Interactions between smoking, increased serum levels of anti-CCP antibodies, rheumatoid factors, and erosive joint disease in patients with early, untreated rheumatoid arthritis.
Krol A., Garred P., Heegaard NHH., Christensen AF., Hetland ML., Stengaard-Pedersen K., Junker P., Madsen HO., Lottenburger T., Ellingsen T., Andersen LS., Hansen I., Pedersen JK., Svendsen AJ., Tarp U., Pødenphant J., Lindegaard H., Østergaard M., Hørslev-Petersen K., Jacobsen S.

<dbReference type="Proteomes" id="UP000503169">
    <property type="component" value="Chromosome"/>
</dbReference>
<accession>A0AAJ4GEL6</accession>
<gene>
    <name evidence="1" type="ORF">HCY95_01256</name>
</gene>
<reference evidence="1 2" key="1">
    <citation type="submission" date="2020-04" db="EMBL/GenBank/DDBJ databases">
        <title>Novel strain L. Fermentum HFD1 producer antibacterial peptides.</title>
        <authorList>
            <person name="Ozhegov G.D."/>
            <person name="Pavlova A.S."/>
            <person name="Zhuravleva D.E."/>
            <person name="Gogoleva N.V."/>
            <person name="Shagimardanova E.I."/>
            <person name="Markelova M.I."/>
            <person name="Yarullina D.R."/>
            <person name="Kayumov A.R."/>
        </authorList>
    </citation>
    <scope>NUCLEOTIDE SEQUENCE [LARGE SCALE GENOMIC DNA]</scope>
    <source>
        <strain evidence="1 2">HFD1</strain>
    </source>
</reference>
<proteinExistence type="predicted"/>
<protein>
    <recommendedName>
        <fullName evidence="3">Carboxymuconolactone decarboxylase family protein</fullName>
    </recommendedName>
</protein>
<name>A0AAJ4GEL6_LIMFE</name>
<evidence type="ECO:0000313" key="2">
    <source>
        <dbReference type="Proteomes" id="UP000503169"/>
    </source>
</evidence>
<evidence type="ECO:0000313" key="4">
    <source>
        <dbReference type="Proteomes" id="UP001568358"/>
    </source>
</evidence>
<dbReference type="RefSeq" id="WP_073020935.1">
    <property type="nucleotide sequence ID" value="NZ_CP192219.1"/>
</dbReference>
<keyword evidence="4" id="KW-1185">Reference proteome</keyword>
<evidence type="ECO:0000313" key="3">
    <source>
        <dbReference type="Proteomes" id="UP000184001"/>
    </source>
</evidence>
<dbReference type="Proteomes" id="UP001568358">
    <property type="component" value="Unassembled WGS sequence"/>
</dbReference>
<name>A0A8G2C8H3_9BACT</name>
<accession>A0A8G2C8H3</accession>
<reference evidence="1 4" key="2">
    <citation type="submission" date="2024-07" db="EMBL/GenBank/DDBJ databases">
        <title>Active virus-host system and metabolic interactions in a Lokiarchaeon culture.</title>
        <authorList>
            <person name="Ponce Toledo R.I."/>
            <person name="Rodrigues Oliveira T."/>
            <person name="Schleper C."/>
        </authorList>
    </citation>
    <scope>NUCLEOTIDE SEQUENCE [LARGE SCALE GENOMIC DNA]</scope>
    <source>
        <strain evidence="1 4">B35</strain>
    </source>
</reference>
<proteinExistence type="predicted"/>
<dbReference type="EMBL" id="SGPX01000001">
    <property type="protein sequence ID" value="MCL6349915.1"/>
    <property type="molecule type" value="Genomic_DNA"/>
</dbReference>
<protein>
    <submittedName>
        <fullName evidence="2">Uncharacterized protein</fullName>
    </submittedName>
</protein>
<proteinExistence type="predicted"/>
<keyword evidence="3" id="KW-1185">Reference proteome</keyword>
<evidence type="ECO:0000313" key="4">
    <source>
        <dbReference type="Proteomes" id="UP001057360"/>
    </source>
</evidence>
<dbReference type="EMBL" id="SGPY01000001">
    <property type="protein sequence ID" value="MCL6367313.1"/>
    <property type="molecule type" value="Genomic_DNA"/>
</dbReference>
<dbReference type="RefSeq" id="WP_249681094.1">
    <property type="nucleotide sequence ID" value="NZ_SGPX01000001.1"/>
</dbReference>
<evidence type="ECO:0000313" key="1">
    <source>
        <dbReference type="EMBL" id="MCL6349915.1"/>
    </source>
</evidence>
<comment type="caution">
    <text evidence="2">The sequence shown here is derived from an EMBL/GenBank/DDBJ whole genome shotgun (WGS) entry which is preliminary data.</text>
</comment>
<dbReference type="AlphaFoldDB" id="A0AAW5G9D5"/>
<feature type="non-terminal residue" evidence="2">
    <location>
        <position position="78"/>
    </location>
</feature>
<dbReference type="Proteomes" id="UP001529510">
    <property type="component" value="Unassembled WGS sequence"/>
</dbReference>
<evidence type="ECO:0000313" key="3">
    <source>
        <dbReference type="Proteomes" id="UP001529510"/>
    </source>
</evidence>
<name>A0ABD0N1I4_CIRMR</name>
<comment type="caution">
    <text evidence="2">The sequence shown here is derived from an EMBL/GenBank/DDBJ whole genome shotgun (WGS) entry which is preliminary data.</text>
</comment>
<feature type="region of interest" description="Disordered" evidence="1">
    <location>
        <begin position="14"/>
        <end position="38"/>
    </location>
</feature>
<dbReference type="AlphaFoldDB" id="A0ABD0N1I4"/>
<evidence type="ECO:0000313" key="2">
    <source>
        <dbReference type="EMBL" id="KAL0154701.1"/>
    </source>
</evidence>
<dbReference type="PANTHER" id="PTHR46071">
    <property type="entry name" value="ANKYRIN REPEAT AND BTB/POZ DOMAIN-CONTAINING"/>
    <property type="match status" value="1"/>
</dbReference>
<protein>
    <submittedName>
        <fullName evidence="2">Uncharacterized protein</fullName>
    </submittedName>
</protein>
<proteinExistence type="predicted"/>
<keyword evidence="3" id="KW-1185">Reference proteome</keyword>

OBJECTIVES: To determine to what extent shared epitopes, smoking, and anti-cyclic citrullinated peptide (anti-CCP) antibodies are associated with disease activity and erosive disease in patients with rheumatoid arthritis (RA) at disease onset. METHOD: RA patients not previously treated with disease-modifying anti-rheumatic drugs (DMARDs) and with a disease duration of < 6 months (CIMESTRA study) were examined for shared epitopes, anti-CCP antibodies, immunoglobulin M rheumatoid factor (IgM-RF) and IgA-RF, radiographic erosive changes in hands and feet, and clinical disease activity. RESULTS: The study comprised 153 patients, of whom 104 (68%) were ever-smokers. The prevalence of patients with 0, 1, or 2 shared epitopes was 40 (48%), 71 (49%), and 33 (23%), respectively. Anti-CCP antibodies, IgM-RF, and IgA-RF were present in 89 (58%), 99 (65%), and 82 (54%) patients, respectively. Among smokers, erosive disease was associated with anti-CCP antibodies [odds ratio (OR) 3.9, 95% confidence interval (CI) 1.6-9.3], IgM-RF (OR 4.9, 95% CI 1.9-12), and IgA-RF (OR 2.8, 95% CI 1.2-6.4) but absent with regard to shared epitopes. Among never-smokers, erosive disease was not associated with either shared epitopes or antibodies. All antibody levels measured were associated with smoking and shared epitopes. CONCLUSIONS: Shared epitopes and smoking were associated with the production of anti-CCP antibodies and rheumatoid factors of IgM and IgA isotypes, which again were associated with erosive disease at presentation only in smokers. As shared epitopes and smoking were not directly associated with erosive disease, smoking may enhance the development of erosive disease in RA at different levels or through separate pathways.